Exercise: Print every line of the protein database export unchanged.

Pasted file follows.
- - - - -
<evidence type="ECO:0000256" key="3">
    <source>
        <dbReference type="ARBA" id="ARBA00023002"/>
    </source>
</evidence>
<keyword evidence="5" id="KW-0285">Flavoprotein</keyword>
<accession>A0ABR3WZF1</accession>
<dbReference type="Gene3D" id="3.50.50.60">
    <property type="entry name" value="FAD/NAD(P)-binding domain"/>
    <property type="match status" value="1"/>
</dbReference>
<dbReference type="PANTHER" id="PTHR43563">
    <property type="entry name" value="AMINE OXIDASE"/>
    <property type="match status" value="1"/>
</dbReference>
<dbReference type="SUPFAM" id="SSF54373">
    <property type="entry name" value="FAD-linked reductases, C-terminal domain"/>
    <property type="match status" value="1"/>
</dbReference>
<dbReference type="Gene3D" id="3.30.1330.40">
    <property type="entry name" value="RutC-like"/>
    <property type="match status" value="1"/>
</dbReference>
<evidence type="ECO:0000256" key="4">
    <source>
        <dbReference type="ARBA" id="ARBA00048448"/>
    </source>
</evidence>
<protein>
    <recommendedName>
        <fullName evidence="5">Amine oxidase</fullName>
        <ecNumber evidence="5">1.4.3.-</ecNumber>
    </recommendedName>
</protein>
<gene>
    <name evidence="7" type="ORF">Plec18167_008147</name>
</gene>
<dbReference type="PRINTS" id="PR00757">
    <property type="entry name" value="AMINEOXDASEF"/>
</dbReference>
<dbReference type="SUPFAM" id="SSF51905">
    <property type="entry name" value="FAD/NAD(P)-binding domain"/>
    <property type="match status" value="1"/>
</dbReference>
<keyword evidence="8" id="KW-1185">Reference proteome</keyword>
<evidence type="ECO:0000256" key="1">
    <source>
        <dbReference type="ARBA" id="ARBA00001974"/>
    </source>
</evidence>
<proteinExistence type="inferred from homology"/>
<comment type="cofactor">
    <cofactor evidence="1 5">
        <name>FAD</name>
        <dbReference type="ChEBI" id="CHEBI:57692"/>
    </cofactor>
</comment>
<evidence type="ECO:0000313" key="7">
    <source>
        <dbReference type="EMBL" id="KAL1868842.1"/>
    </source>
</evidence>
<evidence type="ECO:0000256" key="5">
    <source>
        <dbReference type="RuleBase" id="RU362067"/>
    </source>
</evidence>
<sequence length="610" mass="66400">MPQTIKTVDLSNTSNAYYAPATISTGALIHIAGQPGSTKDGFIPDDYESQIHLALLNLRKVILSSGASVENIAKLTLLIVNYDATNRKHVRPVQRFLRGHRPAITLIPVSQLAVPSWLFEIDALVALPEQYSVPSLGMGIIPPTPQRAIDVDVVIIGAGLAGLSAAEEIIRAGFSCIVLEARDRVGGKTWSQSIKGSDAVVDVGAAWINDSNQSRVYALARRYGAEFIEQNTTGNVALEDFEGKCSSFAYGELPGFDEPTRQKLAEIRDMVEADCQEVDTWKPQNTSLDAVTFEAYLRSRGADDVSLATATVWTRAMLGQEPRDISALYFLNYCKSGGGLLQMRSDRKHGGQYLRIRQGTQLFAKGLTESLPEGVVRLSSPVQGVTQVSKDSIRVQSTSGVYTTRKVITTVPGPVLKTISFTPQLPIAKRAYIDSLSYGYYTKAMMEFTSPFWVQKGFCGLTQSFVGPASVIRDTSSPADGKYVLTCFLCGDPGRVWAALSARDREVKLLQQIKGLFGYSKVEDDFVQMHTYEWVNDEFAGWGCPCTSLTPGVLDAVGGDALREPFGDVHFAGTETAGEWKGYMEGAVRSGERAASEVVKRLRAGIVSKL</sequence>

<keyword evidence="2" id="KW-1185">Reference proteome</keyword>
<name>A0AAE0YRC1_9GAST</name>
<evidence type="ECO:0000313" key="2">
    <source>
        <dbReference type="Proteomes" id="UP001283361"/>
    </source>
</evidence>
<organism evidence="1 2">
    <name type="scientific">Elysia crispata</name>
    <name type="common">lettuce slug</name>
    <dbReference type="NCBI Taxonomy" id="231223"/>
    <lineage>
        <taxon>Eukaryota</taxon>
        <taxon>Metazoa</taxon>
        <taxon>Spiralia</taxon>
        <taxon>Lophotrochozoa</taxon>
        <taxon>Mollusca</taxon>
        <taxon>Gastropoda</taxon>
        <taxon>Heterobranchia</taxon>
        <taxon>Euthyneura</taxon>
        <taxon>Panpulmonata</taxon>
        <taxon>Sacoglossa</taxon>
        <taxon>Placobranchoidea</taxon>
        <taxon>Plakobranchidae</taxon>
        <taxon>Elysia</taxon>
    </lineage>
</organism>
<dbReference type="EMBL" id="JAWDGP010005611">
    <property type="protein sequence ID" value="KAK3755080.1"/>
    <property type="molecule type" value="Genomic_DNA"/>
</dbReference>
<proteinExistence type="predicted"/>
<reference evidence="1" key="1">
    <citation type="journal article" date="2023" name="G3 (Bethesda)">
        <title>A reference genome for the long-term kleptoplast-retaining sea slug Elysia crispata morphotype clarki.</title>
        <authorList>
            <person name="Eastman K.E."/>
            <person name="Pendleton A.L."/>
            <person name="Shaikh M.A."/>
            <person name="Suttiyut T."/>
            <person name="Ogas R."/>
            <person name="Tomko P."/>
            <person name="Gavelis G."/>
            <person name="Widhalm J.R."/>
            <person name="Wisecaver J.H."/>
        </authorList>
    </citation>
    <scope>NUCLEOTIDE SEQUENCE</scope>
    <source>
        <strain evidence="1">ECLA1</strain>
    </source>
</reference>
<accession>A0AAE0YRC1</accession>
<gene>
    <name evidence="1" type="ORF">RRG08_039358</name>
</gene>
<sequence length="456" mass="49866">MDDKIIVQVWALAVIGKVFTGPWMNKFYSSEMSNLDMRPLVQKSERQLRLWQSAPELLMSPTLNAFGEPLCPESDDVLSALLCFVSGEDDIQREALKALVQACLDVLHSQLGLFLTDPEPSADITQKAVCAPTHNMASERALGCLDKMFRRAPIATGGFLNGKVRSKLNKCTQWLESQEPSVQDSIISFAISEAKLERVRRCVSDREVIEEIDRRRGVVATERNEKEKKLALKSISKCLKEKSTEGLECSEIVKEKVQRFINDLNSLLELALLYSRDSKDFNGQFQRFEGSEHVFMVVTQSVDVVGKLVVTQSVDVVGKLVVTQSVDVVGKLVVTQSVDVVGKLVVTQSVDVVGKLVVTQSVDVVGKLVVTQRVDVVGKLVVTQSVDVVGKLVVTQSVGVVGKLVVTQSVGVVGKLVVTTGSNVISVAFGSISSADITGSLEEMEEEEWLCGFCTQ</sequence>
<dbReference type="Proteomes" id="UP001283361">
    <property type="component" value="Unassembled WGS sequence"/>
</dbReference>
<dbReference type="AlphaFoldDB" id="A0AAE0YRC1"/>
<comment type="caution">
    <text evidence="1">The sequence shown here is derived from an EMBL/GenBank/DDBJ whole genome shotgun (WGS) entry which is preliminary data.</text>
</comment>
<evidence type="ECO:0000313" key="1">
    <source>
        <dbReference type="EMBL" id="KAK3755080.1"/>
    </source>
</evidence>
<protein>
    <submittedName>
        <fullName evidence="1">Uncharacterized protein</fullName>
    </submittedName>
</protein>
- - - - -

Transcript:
<evidence type="ECO:0000256" key="3">
    <source>
        <dbReference type="ARBA" id="ARBA00023002"/>
    </source>
</evidence>
<keyword evidence="5" id="KW-0285">Flavoprotein</keyword>
<accession>A0ABR3WZF1</accession>
<dbReference type="Gene3D" id="3.50.50.60">
    <property type="entry name" value="FAD/NAD(P)-binding domain"/>
    <property type="match status" value="1"/>
</dbReference>
<dbReference type="PANTHER" id="PTHR43563">
    <property type="entry name" value="AMINE OXIDASE"/>
    <property type="match status" value="1"/>
</dbReference>
<dbReference type="SUPFAM" id="SSF54373">
    <property type="entry name" value="FAD-linked reductases, C-terminal domain"/>
    <property type="match status" value="1"/>
</dbReference>
<dbReference type="Gene3D" id="3.30.1330.40">
    <property type="entry name" value="RutC-like"/>
    <property type="match status" value="1"/>
</dbReference>
<evidence type="ECO:0000256" key="4">
    <source>
        <dbReference type="ARBA" id="ARBA00048448"/>
    </source>
</evidence>
<protein>
    <recommendedName>
        <fullName evidence="5">Amine oxidase</fullName>
        <ecNumber evidence="5">1.4.3.-</ecNumber>
    </recommendedName>
</protein>
<gene>
    <name evidence="7" type="ORF">Plec18167_008147</name>
</gene>
<dbReference type="PRINTS" id="PR00757">
    <property type="entry name" value="AMINEOXDASEF"/>
</dbReference>
<dbReference type="SUPFAM" id="SSF51905">
    <property type="entry name" value="FAD/NAD(P)-binding domain"/>
    <property type="match status" value="1"/>
</dbReference>
<keyword evidence="8" id="KW-1185">Reference proteome</keyword>
<evidence type="ECO:0000256" key="1">
    <source>
        <dbReference type="ARBA" id="ARBA00001974"/>
    </source>
</evidence>
<proteinExistence type="inferred from homology"/>
<comment type="cofactor">
    <cofactor evidence="1 5">
        <name>FAD</name>
        <dbReference type="ChEBI" id="CHEBI:57692"/>
    </cofactor>
</comment>
<evidence type="ECO:0000313" key="7">
    <source>
        <dbReference type="EMBL" id="KAL1868842.1"/>
    </source>
</evidence>
<evidence type="ECO:0000256" key="5">
    <source>
        <dbReference type="RuleBase" id="RU362067"/>
    </source>
</evidence>
<sequence length="610" mass="66400">MPQTIKTVDLSNTSNAYYAPATISTGALIHIAGQPGSTKDGFIPDDYESQIHLALLNLRKVILSSGASVENIAKLTLLIVNYDATNRKHVRPVQRFLRGHRPAITLIPVSQLAVPSWLFEIDALVALPEQYSVPSLGMGIIPPTPQRAIDVDVVIIGAGLAGLSAAEEIIRAGFSCIVLEARDRVGGKTWSQSIKGSDAVVDVGAAWINDSNQSRVYALARRYGAEFIEQNTTGNVALEDFEGKCSSFAYGELPGFDEPTRQKLAEIRDMVEADCQEVDTWKPQNTSLDAVTFEAYLRSRGADDVSLATATVWTRAMLGQEPRDISALYFLNYCKSGGGLLQMRSDRKHGGQYLRIRQGTQLFAKGLTESLPEGVVRLSSPVQGVTQVSKDSIRVQSTSGVYTTRKVITTVPGPVLKTISFTPQLPIAKRAYIDSLSYGYYTKAMMEFTSPFWVQKGFCGLTQSFVGPASVIRDTSSPADGKYVLTCFLCGDPGRVWAALSARDREVKLLQQIKGLFGYSKVEDDFVQMHTYEWVNDEFAGWGCPCTSLTPGVLDAVGGDALREPFGDVHFAGTETAGEWKGYMEGAVRSGERAASEVVKRLRAGIVSKL</sequence>

<keyword evidence="2" id="KW-1185">Reference proteome</keyword>
<name>A0AAE0YRC1_9GAST</name>
<evidence type="ECO:0000313" key="2">
    <source>
        <dbReference type="Proteomes" id="UP001283361"/>
    </source>
</evidence>
<organism evidence="1 2">
    <name type="scientific">Elysia crispata</name>
    <name type="common">lettuce slug</name>
    <dbReference type="NCBI Taxonomy" id="231223"/>
    <lineage>
        <taxon>Eukaryota</taxon>
        <taxon>Metazoa</taxon>
        <taxon>Spiralia</taxon>
        <taxon>Lophotrochozoa</taxon>
        <taxon>Mollusca</taxon>
        <taxon>Gastropoda</taxon>
        <taxon>Heterobranchia</taxon>
        <taxon>Euthyneura</taxon>
        <taxon>Panpulmonata</taxon>
        <taxon>Sacoglossa</taxon>
        <taxon>Placobranchoidea</taxon>
        <taxon>Plakobranchidae</taxon>
        <taxon>Elysia</taxon>
    </lineage>
</organism>
<dbReference type="EMBL" id="JAWDGP010005611">
    <property type="protein sequence ID" value="KAK3755080.1"/>
    <property type="molecule type" value="Genomic_DNA"/>
</dbReference>
<proteinExistence type="predicted"/>
<reference evidence="1" key="1">
    <citation type="journal article" date="2023" name="G3 (Bethesda)">
        <title>A reference genome for the long-term kleptoplast-retaining sea slug Elysia crispata morphotype clarki.</title>
        <authorList>
            <person name="Eastman K.E."/>
            <person name="Pendleton A.L."/>
            <person name="Shaikh M.A."/>
            <person name="Suttiyut T."/>
            <person name="Ogas R."/>
            <person name="Tomko P."/>
            <person name="Gavelis G."/>
            <person name="Widhalm J.R."/>
            <person name="Wisecaver J.H."/>
        </authorList>
    </citation>
    <scope>NUCLEOTIDE SEQUENCE</scope>
    <source>
        <strain evidence="1">ECLA1</strain>
    </source>
</reference>
<accession>A0AAE0YRC1</accession>
<gene>
    <name evidence="1" type="ORF">RRG08_039358</name>
</gene>
<sequence length="456" mass="49866">MDDKIIVQVWALAVIGKVFTGPWMNKFYSSEMSNLDMRPLVQKSERQLRLWQSAPELLMSPTLNAFGEPLCPESDDVLSALLCFVSGEDDIQREALKALVQACLDVLHSQLGLFLTDPEPSADITQKAVCAPTHNMASERALGCLDKMFRRAPIATGGFLNGKVRSKLNKCTQWLESQEPSVQDSIISFAISEAKLERVRRCVSDREVIEEIDRRRGVVATERNEKEKKLALKSISKCLKEKSTEGLECSEIVKEKVQRFINDLNSLLELALLYSRDSKDFNGQFQRFEGSEHVFMVVTQSVDVVGKLVVTQSVDVVGKLVVTQSVDVVGKLVVTQSVDVVGKLVVTQSVDVVGKLVVTQSVDVVGKLVVTQRVDVVGKLVVTQSVDVVGKLVVTQSVGVVGKLVVTQSVGVVGKLVVTTGSNVISVAFGSISSADITGSLEEMEEEEWLCGFCTQ</sequence>
<dbReference type="Proteomes" id="UP001283361">
    <property type="component" value="Unassembled WGS sequence"/>
</dbReference>
<dbReference type="AlphaFoldDB" id="A0AAE0YRC1"/>
<comment type="caution">
    <text evidence="1">The sequence shown here is derived from an EMBL/GenBank/DDBJ whole genome shotgun (WGS) entry which is preliminary data.</text>
</comment>
<evidence type="ECO:0000313" key="1">
    <source>
        <dbReference type="EMBL" id="KAK3755080.1"/>
    </source>
</evidence>
<protein>
    <submittedName>
        <fullName evidence="1">Uncharacterized protein</fullName>
    </submittedName>
</protein>